Last updated: September 03. 2014 9:51PM - 224 Views

A cohort of 37 high schoolers from across the Southeast took part in the 2014 Commissioner's School of Agriculture at Clemson University.
A cohort of 37 high schoolers from across the Southeast took part in the 2014 Commissioner's School of Agriculture at Clemson University.
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The Commissioner’s School for Agriculture was started in 2004 by Clemson University Director of Extension Tom Dobbins and has served more than 375 students from 45 South Carolina counties and 12 states. Seventy percent of its alumni have gone on to study in related areas at Clemson and most of those hold careers in fields relating to agriculture, natural resources and the life sciences.



CLEMSON — While high school students around the nation were dreading returning to the classroom, 37 of their high-achieving peers got a jump start on the future by participating in the South Carolina Commissioner’s School of Agriculture at Clemson University.


Local participants included Luke Fuhrer of Liberty, Kaylynn Hippler and Garrison Smith of Anderson, and Candace Gibby, Brittany Shook and Jessica Egan, all of Seneca.


The Commissioner’s School is a summer program that challenges rising juniors and seniors to consider academic programs and careers in agriculture and natural resources. The program is a collaboration between Clemson University and the South Carolina Department of Agriculture.


“The goal of the school is to expose ambitious high school students to the array of career and educational opportunities in agriculture, natural resources and life sciences. The school appeals to students who want to make an impact and tackle global problems such as increasing our food supply, creating a sustainable environment and improving human and non-human health through the biomedical sciences,” said program director Katie Black. “Plus we have a lot fun, and if they leave here with their blood running Clemson orange, then that’s great, too.”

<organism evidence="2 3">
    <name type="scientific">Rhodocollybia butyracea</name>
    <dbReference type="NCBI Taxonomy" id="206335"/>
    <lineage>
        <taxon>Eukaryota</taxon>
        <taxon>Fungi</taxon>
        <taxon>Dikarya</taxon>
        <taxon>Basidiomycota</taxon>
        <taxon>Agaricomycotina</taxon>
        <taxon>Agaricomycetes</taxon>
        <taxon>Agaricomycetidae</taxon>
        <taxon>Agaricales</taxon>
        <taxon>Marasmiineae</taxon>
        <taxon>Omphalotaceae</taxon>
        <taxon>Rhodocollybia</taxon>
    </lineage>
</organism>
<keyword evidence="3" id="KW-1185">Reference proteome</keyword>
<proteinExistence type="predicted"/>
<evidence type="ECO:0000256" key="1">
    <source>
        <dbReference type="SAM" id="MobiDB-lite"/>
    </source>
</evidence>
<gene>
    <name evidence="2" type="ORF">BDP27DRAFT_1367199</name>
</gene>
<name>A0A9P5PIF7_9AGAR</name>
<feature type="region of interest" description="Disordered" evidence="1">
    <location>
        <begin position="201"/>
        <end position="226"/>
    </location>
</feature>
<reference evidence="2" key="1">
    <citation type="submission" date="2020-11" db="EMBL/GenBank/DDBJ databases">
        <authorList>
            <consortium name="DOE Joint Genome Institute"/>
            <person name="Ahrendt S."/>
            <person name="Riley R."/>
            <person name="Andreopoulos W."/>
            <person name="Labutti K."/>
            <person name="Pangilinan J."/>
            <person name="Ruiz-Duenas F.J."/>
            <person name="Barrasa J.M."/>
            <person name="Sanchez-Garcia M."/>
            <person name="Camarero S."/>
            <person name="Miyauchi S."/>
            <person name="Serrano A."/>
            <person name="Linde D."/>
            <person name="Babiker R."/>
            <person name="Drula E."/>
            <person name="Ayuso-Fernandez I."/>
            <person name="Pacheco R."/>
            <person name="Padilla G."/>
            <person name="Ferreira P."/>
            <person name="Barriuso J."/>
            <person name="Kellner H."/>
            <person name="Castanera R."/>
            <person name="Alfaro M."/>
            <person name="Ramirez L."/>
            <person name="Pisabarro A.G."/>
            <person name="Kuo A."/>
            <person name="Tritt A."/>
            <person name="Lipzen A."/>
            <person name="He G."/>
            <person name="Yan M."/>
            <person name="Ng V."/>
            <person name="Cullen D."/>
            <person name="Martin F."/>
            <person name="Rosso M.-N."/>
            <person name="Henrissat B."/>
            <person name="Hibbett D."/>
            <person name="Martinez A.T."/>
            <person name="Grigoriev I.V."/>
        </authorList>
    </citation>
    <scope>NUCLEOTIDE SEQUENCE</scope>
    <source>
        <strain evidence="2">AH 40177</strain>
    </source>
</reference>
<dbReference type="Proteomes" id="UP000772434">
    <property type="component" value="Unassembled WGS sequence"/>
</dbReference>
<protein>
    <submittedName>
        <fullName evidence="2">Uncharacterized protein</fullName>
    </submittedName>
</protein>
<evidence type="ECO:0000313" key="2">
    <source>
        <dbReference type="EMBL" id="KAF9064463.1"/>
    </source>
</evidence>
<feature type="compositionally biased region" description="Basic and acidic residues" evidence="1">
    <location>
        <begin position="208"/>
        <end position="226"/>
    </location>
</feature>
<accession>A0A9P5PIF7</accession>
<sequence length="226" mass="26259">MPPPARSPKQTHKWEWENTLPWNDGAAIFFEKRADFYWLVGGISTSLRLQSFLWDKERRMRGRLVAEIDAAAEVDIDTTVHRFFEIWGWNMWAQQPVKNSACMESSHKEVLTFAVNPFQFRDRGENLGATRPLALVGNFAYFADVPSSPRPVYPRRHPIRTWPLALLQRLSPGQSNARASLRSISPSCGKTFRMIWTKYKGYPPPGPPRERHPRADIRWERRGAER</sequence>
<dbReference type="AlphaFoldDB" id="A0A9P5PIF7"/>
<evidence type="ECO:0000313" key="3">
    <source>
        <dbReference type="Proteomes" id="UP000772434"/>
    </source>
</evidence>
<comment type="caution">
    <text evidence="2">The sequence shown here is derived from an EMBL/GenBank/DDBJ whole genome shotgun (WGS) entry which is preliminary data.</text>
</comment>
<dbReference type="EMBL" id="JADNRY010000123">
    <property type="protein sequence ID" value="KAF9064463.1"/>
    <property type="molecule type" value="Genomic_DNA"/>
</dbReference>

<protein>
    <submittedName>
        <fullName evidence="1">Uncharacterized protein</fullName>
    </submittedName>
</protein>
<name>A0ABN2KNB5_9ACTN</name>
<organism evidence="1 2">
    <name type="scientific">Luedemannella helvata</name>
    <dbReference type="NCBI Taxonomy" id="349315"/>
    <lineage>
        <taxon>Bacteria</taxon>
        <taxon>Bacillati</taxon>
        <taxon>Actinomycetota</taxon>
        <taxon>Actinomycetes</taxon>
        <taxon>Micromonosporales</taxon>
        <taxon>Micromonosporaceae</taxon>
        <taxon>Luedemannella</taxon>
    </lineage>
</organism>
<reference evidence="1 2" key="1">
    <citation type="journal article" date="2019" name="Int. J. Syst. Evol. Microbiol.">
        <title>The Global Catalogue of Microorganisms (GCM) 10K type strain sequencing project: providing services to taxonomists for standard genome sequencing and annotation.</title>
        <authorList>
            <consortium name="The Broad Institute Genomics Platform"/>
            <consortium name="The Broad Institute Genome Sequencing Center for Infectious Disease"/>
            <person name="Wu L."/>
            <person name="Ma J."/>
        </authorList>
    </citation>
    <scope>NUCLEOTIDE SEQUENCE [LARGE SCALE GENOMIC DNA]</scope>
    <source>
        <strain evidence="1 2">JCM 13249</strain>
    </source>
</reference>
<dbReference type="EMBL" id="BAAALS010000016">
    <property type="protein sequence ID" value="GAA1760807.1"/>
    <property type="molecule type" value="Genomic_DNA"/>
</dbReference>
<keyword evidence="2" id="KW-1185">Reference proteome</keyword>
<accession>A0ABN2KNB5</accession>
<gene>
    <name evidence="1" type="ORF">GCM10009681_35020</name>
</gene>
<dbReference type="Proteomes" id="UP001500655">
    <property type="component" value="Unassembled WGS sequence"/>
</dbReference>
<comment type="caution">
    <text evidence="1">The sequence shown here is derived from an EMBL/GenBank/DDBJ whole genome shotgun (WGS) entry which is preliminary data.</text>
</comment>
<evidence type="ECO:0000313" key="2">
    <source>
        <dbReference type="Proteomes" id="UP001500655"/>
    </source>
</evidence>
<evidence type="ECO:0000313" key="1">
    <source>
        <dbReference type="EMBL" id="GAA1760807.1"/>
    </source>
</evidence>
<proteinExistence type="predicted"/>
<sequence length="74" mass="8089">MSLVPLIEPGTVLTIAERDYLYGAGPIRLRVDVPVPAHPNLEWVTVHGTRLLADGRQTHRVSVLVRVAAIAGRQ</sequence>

The students spent a week exploring both educational and career opportunities in science, business, management and technology. Each participant chose an academic track related to their interests in the animal, plant, or environmental sciences. The students also took field trips to Clemson University research farms, the Clemson Experimental Forest and a rafting trip on the Chattooga River.


“The Department of Agriculture staff and the staff at Clemson put on a fantastic program,” said Hugh Weathers, South Carolina Commissioner of Agriculture. “It’s always rewarding to see these students get excited about agriculture.”


Applications for the 2015 Commissioner’s School are released in January. Email Katie Black at hulse@clemson.edu for more information.

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